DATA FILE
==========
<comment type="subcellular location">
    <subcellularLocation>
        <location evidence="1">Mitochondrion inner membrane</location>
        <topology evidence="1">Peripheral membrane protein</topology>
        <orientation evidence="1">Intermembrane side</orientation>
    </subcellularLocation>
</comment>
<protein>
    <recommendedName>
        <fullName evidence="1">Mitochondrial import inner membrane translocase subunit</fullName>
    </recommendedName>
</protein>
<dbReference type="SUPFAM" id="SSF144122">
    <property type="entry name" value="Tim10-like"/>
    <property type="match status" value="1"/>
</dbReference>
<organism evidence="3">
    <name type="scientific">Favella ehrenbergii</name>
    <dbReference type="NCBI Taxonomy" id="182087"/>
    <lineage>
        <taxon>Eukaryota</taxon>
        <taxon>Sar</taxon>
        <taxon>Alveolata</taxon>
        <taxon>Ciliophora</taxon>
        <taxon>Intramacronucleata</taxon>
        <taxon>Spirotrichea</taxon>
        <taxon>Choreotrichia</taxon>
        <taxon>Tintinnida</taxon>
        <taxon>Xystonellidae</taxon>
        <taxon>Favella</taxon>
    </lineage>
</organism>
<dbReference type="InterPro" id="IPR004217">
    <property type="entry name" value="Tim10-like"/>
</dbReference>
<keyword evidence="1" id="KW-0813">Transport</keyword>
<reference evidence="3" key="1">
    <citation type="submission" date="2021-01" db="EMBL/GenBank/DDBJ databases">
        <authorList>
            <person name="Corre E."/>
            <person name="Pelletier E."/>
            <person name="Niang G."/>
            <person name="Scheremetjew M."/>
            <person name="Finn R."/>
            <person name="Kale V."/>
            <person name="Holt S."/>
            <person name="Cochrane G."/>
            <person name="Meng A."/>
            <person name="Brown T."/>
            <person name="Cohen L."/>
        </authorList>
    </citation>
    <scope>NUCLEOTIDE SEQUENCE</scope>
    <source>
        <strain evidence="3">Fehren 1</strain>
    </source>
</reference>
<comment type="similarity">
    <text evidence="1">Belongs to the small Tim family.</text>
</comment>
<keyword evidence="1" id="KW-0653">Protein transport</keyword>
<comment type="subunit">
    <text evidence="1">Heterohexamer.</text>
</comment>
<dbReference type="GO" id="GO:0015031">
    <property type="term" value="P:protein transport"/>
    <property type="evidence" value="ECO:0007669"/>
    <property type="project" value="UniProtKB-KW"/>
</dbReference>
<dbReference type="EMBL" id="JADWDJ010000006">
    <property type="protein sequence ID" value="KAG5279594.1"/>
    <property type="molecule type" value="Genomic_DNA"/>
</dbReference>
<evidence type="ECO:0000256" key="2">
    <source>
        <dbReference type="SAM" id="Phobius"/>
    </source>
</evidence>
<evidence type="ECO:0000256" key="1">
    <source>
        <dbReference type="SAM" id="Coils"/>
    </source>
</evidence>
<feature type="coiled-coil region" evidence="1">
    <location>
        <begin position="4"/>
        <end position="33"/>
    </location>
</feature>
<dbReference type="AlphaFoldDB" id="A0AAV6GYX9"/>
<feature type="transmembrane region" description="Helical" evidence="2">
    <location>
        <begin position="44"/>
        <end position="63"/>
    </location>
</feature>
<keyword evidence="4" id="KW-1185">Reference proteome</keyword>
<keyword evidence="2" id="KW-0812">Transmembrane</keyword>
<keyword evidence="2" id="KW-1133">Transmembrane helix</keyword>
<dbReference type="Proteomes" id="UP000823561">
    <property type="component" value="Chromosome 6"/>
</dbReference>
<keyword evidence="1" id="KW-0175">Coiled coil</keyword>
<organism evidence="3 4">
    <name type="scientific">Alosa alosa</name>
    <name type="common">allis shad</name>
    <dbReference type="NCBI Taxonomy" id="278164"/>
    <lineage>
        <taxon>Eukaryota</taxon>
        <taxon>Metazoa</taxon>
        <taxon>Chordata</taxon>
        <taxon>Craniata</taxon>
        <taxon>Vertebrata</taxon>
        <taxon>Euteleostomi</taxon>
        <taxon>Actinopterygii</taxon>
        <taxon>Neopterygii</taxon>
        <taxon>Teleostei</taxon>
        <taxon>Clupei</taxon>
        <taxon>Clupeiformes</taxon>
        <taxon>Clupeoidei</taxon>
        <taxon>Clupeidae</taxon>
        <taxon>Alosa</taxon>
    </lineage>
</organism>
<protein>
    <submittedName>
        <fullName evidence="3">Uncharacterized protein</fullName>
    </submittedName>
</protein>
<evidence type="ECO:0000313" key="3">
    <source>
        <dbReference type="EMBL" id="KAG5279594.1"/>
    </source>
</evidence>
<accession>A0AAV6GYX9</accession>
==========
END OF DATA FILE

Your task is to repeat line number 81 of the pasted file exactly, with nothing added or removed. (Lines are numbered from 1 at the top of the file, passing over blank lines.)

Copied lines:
        <dbReference type="SAM" id="Coils"/>